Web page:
Generations of people before us fought for our basic liberties and rights. In the UK, for example, women only achieved equal voting rights to men as recently as 1928. We have come a long way in terms of equality, freedom of expression and socio-economic human rights. Discriminating against someone on the basis of his/her color, race, religion or sexual orientation is now unthinkable and unacceptable. There is, however, one form of discrimination which is still practiced and openly so: Ageism. It seems as though it has now become acceptable to discriminate against someone because of their age. Both men and women are affected by this, but somehow it is applied to the genders in different ways. Men usually encounter ageism in the job market. Many companies are reluctant to hire people if they are past a certain age. Once someone is in their late fifties, employers tend to ignore the experience that an older person can bring to a role and revert to the old cliché of “you can’t teach an old dog new tricks.” Obviously, a grown individual is more difficult to manipulate than a young man who is fresh out of college and willing to establish himself. It is also difficult for many men to start all over again in a completely different career. If, at the age of 50, someone decides that his calling in life is to work in TV and has to start off as a runner, the chances are it will never happen. If it does, it’s likely that he will be subjected to mockery because of his age; a runner at 50? However, while both sexes may experience this problem of ageism in the workplace, men are hardly ever discriminated against on the basis of age-related looks. Women on the other hand, are not so lucky. Amancay Hula Colour-3        Women have kept silent about this for years in fear or in the belief that getting older every year makes them less and less desirable to men and to society in general. The all-powerful beauty and fashion industries do play and gain a lot by feeding on women’s anxiety that they must look a certain way by a certain age and that women in their 40s, 50s or 60s should try to appear younger at any cost necessary. We can often see the sad results of this when once-beautiful women ruin their faces with excessive plastic surgery. It is up to us, women, to fight against this psychological form of discrimination by speaking about it, and by not trying to hide our ages if we look younger. We have to embrace our age whatever it is and stop thinking about it in terms that no longer cut it in our times. The women of 100 years ago are not the women of today in the way they think, act, dress, or look, and therefore, age should no longer be used to define someone. We cannot allow age-related insecurities to win over our own achievements as people. Men will not discard you when you no longer look young, and society will not discard you either. It is now up to us to stop ageism by embracing age as a marvelous wonder in the life of a person. It is important for us to start pointing out the offence whenever we hear a disparaging comment about someone because of their age. Together, we can make this form of discrimination unacceptable. Ageism embraces our throw away culture, it dictates the youth-obsessed societies we live in, and it assumes older people have nothing to offer to the world. It doesn’t value the wisdom that comes with age nor the experience. Truly, there is nothing good about ageism.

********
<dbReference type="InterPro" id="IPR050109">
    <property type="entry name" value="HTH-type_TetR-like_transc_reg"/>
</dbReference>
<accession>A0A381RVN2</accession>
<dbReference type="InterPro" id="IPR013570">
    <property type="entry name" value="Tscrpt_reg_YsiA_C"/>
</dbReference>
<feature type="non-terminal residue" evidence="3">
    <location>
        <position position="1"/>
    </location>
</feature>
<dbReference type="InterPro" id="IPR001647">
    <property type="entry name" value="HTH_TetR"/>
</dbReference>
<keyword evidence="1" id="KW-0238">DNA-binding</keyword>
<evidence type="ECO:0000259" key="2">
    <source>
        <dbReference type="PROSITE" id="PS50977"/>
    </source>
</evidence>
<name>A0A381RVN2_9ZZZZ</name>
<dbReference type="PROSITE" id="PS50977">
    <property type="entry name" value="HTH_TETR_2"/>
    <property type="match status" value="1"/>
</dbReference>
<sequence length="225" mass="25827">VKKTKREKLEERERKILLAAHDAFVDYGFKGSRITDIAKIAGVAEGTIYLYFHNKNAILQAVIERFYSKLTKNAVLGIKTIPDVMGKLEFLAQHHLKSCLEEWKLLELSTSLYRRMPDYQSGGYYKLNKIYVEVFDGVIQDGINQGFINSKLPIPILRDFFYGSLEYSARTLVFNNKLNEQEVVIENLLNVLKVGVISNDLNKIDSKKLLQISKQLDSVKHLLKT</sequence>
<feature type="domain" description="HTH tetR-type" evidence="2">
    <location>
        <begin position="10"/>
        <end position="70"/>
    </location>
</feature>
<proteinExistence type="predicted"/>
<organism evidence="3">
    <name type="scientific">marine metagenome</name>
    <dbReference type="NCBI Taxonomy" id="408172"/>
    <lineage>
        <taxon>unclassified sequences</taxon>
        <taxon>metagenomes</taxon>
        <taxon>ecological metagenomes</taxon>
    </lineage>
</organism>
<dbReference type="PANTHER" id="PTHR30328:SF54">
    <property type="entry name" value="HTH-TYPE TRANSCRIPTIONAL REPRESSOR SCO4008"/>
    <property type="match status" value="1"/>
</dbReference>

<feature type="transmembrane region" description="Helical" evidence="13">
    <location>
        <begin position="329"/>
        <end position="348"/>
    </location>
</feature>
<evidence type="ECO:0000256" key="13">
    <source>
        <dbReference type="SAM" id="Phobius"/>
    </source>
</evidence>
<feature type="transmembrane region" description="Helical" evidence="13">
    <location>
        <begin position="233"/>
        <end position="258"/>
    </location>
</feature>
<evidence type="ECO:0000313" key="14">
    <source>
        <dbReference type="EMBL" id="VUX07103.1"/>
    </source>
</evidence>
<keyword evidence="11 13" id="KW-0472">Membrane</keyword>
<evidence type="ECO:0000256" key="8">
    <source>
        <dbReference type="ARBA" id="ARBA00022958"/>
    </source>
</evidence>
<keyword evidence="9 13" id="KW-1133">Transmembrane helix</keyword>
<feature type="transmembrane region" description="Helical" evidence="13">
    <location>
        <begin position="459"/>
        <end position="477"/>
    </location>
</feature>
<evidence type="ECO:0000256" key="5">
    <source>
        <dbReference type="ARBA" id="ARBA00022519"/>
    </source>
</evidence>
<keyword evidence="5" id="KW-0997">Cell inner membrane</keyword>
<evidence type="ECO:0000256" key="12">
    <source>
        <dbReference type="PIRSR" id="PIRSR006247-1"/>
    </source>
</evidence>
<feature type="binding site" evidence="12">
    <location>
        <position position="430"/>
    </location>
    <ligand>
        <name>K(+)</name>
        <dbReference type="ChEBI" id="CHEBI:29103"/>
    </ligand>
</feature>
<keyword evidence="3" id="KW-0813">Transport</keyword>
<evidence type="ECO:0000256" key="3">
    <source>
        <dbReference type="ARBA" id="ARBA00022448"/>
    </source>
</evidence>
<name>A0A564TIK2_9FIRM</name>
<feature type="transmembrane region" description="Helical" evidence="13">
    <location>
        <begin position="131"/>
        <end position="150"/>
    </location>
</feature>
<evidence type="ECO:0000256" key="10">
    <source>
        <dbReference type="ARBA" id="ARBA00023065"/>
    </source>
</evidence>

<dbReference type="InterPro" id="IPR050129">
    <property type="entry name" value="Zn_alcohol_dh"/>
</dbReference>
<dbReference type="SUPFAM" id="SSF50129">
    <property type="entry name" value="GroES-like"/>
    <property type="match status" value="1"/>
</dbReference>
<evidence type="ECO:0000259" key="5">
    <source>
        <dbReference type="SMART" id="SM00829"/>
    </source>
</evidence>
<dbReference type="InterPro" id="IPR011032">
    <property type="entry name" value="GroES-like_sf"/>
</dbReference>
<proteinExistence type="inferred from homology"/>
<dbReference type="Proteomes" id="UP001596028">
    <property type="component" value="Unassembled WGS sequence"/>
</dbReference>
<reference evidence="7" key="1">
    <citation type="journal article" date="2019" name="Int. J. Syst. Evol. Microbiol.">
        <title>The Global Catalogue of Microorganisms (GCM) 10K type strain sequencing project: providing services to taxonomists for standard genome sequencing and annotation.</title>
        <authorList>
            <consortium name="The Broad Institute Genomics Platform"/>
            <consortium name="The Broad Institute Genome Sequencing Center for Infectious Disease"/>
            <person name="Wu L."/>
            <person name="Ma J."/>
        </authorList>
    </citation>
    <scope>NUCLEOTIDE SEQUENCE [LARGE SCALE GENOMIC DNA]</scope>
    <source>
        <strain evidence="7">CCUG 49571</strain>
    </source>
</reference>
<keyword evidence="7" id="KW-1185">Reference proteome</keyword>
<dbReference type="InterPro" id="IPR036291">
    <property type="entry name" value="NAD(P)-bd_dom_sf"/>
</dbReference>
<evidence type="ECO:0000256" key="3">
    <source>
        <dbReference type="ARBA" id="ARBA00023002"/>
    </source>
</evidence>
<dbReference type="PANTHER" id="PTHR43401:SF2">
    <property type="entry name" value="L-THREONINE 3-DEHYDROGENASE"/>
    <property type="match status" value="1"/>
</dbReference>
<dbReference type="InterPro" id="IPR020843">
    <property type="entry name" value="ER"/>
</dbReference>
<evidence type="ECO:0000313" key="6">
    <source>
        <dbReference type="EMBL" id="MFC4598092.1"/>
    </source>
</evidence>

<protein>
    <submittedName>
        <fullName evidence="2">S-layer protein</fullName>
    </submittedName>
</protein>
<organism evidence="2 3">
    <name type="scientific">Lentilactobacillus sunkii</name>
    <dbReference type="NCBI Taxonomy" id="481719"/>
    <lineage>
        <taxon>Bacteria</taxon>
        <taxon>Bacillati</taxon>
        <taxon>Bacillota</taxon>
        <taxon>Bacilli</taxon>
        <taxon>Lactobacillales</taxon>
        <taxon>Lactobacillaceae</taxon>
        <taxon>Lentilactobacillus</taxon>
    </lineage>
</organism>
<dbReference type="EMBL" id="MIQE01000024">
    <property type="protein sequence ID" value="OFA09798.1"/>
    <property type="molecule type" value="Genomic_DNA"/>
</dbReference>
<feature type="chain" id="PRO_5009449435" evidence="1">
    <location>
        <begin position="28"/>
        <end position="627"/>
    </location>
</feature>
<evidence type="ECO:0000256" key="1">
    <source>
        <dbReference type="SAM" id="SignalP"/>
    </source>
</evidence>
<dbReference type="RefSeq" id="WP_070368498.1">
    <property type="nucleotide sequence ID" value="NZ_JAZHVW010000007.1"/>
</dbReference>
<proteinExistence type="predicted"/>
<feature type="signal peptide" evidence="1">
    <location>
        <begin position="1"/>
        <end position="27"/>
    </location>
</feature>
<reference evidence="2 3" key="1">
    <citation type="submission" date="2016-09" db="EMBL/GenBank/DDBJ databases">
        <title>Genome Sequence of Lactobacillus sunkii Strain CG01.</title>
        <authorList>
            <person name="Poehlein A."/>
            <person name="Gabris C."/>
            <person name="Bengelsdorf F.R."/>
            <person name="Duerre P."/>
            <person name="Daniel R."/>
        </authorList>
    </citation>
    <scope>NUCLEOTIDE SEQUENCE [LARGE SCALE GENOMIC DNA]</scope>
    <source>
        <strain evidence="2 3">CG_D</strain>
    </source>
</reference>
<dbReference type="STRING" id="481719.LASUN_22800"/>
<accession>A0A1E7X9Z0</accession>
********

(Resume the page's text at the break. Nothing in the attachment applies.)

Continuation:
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lifestyle choices
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fashion is in the mind not the clothes you wear

Pics by Tim Ward